Our editors’ weekly roundup of Canadian art news.
The Art Gallery of Alberta announced this week that, beginning March 28, children, youth under 18 and Alberta students will have free access to the gallery. The move is a part of the AGA’s five-year strategic plan to reach new and broader audiences and increase accessibility. More changes to the admission models will be announced this year. “Through the generous support of the City of Edmonton, we have the opportunity to explore how we can connect more Albertans to the incredible art and ideas at the Art Gallery of Alberta,” said Darcy Trufyn, chair of the board of directors, in a press release.
Minister of Canadian Heritage Mélanie Joly is currently in Florence, Italy, attending the inaugural G7 meeting dedicated to culture and heritage. Joly’s itinerary includes various meetings with various cultural representatives from Germany, Italy, the United Kingdom, Japan and the US. Yesterday, she presented a talk on “Culture as a Tool for Dialogue Among Peoples.” According to Canadian Heritage, Joly’s aims for the trip were to “reinforce Canada’s continued commitment to culture and heritage as it relates to multiculturalism and inclusion, as well as to discuss the importance of cultural diversity in the digital age.”
The Contemporary Art Gallery of Vancouver announced on Tuesday that Kimberly Phillips has been hired as the institution’s curator, and will begin working at the CAG in August. Phillips comes to the CAG from the Vancouver artist-run centre Access Gallery, where she has worked as director/curator for the last four years. She previously worked at the Vancouver Art Gallery, and holds a doctorate in art history from the University of British Columbia.
The Winnipeg Art Gallery announced two new appointments on Thursday: Andrew Kear will assume the role of chief curator, while Radovan Radulovic takes over as head of museum services. Both Kear and Radulovic are current employees of the WAG, and Kear will retain his position as curator of Canadian art while taking on the role of chief curator. Kear joined the institution in 2008, while Radulovic began at the gallery in 2001 as conservator.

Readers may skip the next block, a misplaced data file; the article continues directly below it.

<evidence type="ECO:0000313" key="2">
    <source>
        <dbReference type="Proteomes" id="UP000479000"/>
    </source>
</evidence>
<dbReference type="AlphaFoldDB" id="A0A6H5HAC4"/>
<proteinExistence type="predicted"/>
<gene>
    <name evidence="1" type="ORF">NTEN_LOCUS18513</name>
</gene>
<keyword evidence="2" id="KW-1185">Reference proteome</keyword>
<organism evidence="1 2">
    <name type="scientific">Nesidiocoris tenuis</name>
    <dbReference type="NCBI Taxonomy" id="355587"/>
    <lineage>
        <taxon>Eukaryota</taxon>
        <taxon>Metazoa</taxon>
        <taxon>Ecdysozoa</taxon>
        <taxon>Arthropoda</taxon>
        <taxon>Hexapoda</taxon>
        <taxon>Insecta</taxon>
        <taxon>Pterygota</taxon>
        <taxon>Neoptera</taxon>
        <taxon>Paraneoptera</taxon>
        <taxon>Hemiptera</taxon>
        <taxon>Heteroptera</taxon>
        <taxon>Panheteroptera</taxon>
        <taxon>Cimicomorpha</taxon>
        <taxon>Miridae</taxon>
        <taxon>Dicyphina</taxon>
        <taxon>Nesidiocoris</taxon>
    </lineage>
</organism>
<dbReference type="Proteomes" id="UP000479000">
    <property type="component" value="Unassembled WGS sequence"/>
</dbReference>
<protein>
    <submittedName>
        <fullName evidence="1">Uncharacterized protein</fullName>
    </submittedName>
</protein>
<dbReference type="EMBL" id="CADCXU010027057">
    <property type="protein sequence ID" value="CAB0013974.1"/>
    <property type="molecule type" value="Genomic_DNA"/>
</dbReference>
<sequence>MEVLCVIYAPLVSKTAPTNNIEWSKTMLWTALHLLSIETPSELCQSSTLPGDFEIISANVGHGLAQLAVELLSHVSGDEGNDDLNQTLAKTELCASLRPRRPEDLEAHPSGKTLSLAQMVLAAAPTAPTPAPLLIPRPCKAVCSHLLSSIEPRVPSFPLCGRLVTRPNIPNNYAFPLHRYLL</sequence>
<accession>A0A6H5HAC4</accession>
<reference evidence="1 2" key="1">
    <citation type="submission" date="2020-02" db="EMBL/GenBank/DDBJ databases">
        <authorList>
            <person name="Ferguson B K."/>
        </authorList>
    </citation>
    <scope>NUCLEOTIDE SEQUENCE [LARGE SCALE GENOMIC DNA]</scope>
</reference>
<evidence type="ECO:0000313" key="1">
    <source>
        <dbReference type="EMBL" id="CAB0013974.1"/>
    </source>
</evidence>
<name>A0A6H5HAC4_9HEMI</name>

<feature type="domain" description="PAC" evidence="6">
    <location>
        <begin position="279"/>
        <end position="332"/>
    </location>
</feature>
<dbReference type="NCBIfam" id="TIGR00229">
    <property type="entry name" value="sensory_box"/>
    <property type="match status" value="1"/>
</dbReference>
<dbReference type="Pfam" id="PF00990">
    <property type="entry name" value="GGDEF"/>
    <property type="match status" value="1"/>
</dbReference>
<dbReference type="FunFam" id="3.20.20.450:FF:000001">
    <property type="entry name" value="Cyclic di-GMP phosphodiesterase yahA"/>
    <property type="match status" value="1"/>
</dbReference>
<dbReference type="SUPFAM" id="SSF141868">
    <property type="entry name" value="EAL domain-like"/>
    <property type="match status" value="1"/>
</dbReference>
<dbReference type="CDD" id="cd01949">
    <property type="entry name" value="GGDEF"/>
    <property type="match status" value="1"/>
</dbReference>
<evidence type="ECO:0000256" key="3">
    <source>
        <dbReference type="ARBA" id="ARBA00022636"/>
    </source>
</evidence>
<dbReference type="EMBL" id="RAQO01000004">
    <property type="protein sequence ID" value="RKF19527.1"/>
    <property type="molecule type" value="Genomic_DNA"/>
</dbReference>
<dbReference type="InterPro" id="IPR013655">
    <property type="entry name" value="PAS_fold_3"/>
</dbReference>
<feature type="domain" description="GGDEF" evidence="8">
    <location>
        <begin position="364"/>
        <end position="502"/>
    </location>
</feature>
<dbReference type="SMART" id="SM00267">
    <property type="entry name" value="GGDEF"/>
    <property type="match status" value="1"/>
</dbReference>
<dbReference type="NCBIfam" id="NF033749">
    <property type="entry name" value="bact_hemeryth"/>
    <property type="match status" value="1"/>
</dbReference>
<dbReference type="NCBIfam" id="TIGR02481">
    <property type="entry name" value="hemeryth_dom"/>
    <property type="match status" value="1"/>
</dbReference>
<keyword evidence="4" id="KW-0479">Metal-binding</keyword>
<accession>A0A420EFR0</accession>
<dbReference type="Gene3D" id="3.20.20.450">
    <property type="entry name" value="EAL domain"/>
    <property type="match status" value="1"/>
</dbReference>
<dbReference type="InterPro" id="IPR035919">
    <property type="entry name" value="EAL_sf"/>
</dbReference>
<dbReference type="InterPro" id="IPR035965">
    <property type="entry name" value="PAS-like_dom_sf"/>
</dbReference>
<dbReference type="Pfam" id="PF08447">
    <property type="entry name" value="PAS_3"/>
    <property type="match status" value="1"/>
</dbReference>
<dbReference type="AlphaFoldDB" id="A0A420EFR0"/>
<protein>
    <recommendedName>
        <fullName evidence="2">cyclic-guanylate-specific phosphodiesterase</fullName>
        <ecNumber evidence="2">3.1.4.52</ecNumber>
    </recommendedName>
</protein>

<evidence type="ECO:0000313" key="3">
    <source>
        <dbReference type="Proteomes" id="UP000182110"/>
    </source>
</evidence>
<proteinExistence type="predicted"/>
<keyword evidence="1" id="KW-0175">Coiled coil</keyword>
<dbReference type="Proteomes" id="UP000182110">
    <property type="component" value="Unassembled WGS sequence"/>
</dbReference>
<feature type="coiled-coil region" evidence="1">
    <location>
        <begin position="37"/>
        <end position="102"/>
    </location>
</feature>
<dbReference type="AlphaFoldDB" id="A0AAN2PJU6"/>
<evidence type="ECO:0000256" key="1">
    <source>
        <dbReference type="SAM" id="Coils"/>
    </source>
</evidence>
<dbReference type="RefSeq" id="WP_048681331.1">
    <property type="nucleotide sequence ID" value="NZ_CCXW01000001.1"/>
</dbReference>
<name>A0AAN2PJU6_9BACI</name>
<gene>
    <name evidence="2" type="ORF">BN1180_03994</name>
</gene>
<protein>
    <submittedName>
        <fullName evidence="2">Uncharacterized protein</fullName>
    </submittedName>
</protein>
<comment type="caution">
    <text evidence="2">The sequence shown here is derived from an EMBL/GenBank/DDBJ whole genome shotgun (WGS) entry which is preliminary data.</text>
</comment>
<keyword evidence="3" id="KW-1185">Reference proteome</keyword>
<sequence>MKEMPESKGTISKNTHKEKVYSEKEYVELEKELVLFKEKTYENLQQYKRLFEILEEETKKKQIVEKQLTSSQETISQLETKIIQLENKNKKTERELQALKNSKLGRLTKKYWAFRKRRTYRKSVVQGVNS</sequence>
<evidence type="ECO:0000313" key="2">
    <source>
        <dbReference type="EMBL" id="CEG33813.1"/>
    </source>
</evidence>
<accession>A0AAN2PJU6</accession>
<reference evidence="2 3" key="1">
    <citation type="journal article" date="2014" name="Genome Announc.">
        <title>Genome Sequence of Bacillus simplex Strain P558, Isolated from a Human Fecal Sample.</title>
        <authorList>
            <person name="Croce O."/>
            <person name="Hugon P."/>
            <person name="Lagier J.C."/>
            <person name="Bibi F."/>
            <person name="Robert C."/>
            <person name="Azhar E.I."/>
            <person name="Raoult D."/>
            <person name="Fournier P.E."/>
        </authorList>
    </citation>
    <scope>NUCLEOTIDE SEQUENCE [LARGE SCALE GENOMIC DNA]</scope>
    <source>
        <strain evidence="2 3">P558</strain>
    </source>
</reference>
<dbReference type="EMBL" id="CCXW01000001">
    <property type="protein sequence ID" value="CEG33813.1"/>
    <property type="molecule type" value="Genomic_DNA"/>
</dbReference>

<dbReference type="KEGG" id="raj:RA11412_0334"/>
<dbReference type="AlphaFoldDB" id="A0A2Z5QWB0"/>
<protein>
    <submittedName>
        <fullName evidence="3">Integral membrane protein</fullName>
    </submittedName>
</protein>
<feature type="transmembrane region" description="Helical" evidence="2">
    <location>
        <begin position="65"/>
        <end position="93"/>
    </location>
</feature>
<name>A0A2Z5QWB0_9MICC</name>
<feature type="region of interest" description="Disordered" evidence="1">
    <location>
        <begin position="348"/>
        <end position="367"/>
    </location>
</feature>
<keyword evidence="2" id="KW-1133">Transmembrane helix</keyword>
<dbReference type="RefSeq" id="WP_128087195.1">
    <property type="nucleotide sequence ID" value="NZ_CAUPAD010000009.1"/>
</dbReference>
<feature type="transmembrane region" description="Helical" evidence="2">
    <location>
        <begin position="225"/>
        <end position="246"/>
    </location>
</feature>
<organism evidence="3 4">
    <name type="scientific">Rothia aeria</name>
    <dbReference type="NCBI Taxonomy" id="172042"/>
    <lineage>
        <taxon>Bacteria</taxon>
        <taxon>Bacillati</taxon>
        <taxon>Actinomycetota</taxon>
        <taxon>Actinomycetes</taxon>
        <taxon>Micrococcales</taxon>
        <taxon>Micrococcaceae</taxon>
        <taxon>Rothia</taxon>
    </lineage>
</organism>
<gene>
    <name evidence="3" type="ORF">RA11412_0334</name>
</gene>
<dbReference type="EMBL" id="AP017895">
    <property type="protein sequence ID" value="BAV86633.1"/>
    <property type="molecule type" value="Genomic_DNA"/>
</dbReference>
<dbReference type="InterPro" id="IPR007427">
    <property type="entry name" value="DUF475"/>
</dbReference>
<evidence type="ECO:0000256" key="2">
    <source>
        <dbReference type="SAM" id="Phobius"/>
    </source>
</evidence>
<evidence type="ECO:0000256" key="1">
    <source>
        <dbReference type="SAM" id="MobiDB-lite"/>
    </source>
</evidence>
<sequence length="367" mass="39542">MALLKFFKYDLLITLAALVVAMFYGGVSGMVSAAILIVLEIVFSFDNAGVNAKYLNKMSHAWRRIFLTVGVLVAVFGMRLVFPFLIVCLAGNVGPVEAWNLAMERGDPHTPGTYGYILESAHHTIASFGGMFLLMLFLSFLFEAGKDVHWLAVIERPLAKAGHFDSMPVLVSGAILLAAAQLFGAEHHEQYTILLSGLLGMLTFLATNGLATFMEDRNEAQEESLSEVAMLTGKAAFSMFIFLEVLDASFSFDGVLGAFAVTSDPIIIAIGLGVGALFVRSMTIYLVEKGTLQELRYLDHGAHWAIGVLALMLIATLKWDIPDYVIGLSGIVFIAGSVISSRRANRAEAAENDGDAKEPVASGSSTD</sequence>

A Waterloo man, Adam Michasiow, has been charged with careless driving and changing lanes unsafely after a fatal collision with the artist Robert Linsley, who was riding a bicycle. Linsley lived in the Kitchener area since moving to teach at the University of Waterloo in 2002. Over the course of his career, which included time in Vancouver, he built a wide network of artist peers and students—some of whom spoke to Canadian Art about his influence after his death.
Toronto artist Lee Henderson has won the 2017 Canadian Glenfiddich Artists in Residence Prize. One of seven international artists selected for the residency, Henderson will live and work in Dufftown, Scotland, where the Glenfiddich distillery is located, for three months beginning in early June. His project for the residency will focus on “the multiple meanings of the word ‘spirit’ and ‘consider whisky as a vehicle for commemoration and an expedient to shared rituals of mourning.’”